FRANKFURT (Reuters) - The European Central Bank set out plans on Wednesday to submit the euro zone’s top banks to a comprehensive batch of tests next year.
Following are comments from Ignazio Angeloni, director general for financial stability at the ECB, at a news briefing:
”In our case, we have a clear ranking in mind. First of all, the private sector has to intervene.
“We believe that the transparency enhancement exercise that we are making will facilitate that.”
”Once markets know more and once risks are priced better, then investors are more ready to come in.
”We cannot rule out the possibility ... that that may not be sufficient immediately.
”That’s why the president said there have to be backstops, in order to ensure that the end point of the exercise is safe.
“That’s where the public ... of the recapitalization can come in, which is national, first of all. But then at the end there is also a European backstop through the ESM, with different conditions, graduations and modalities.”
“The combination of the three elements: the private, the national public support and the European support will be fine-tuned further in the course of political discussions to provide a sufficient safety net.”
“We are not going to invent a new way to account for the (sovereign) bonds.”
“I can confidently say that the stringency is not less than the existing one on average. It does not necessarily apply to individual cases.”
“The sovereigns are in scope, a part of the risk ... I think the breadth of the comprehensive assessment allows to catch this component as well.”
“We have a very safe - a feasible but safe - capital cushion of 8 percent but using the definition of the CRD, so allowing for all the transitional provisions that the CRD clearly allows to the banks. (It) allows the banks to phase-in the definition of capital over a period of time, and the period of time is 2014 and 2018.”
”Countless things, let me mention two. This is conducted by an authority that immediately after will become supervisor.
“The EBA was not in the position in 2009 and 2011 to perform an asset quality review before conducting stress tests.”
”We had a choice in the definition of capital, whether to be more backward-looking or forward-looking. We decided to be ... forward-looking. We adopt the new definition. The definition is the ratio and the other is the definition of capital. For the ratio, we have decided to be fully loaded, the Basel CRD when it is fully implemented and to that we have added an additional 1 percent ... We have a very safe capital cushion of 8 percent.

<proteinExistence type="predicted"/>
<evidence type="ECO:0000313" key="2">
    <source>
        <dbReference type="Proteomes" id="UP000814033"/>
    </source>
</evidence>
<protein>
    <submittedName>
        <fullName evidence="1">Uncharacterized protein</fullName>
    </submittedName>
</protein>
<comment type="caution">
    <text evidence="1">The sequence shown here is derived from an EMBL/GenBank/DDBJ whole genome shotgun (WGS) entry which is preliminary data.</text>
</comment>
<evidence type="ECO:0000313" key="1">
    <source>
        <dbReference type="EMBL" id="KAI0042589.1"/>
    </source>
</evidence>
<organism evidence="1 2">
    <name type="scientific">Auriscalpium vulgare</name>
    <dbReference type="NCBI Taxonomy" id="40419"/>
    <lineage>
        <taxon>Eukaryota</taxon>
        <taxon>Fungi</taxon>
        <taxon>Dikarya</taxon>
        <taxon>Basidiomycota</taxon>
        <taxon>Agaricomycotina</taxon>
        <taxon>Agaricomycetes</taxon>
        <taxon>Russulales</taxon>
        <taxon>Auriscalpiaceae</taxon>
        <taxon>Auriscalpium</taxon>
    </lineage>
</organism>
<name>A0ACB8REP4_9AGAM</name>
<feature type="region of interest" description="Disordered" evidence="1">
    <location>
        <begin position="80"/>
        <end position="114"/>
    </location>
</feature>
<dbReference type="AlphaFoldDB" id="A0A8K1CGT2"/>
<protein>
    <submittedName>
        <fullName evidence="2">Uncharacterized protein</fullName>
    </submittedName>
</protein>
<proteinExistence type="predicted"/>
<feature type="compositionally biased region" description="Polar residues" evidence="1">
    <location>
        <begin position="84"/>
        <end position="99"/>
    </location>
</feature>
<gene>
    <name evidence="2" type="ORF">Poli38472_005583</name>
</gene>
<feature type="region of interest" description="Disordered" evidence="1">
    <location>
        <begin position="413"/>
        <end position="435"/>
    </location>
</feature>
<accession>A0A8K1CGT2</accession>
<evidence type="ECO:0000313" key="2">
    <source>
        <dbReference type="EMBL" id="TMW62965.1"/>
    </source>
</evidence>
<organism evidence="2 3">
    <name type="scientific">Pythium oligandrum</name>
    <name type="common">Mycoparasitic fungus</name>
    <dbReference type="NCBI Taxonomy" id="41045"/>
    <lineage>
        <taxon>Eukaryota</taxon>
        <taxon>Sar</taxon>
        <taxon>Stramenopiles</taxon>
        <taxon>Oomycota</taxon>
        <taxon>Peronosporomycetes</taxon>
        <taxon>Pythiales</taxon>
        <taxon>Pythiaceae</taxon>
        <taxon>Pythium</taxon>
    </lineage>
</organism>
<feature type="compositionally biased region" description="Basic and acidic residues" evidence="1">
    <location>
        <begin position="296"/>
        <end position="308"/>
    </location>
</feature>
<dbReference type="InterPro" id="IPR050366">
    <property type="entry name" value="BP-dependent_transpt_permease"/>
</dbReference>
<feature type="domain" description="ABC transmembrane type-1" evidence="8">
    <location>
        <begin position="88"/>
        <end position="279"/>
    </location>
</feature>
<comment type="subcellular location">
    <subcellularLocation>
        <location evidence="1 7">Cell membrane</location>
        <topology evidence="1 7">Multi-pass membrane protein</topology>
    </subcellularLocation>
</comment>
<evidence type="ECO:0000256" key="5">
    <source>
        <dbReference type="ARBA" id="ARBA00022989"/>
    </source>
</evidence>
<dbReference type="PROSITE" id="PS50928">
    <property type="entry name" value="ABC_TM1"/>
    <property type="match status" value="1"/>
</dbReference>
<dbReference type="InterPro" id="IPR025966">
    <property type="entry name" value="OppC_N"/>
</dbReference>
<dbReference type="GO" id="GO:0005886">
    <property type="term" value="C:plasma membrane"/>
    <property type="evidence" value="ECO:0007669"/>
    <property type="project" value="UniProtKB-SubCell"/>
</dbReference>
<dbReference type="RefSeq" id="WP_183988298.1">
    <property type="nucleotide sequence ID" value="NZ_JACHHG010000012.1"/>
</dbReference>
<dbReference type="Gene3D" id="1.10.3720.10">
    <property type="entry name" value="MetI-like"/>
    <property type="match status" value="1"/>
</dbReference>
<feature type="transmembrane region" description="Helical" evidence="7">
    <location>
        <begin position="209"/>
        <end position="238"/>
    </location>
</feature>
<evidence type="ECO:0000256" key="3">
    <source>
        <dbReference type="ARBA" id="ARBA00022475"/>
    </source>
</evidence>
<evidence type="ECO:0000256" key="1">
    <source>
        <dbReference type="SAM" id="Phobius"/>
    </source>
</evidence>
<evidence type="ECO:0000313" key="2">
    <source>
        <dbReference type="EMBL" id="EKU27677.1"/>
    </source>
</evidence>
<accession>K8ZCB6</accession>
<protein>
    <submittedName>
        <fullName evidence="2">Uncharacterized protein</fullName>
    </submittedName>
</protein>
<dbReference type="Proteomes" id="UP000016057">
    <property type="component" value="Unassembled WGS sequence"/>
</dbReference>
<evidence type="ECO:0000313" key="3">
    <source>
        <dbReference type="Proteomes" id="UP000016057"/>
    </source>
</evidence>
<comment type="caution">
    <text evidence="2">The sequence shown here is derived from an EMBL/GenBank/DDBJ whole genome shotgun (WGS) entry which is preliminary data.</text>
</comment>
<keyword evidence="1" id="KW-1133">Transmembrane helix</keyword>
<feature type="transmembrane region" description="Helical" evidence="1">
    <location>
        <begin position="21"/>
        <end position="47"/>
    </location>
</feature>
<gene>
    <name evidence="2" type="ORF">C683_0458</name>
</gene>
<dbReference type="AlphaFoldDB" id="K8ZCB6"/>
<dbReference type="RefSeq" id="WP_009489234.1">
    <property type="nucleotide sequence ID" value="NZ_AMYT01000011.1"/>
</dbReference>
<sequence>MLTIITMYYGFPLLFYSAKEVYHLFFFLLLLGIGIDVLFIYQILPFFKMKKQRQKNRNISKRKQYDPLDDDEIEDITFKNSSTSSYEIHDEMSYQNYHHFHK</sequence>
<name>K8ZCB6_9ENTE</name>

”Allowing for all the transitional, allow the banks to phase in the definition of capital.
”In the stress test, it adds the time dimension. Since this is a phase-in process, for the end year has not been decided.
We don’t want to attach any specific weight of importance to any of the three elements (of the comprehensive review). Don’t expect us to present a specific requirement for the AQR or the stress test.”
“There are no partial results for each of the steps communicated maybe at different times. The assessment will consist of the results of the analysis of the banks and the corrective actions, the repair. For some of the banks there may be actions to be taken that may take a different nature. We cannot predict now. It will depend. Some of the assets may need to be sold, the whole variety. That will be part of the judgment that will be formulated at the end. When is the end, the end is obviously October 2014. We are not going to give you final results before we have completed.”
“We do intend to maintain, during the course of the 12 months, a constant dialogue with you. It will be on the modalities ... but not on the final results.”
“We’re going to be very, very broad based.”
“We want the exercise to encompass all the sources of risk. We don’t want this to be a partial exercise. That’s why we talk about a risk-based exercise.”
“This is a very important exercise, it is a very, very important step in the preparation. It is an important step for Europe.”
Writing by Paul Carrel and Eva Taylor; Editing by Susan Fenton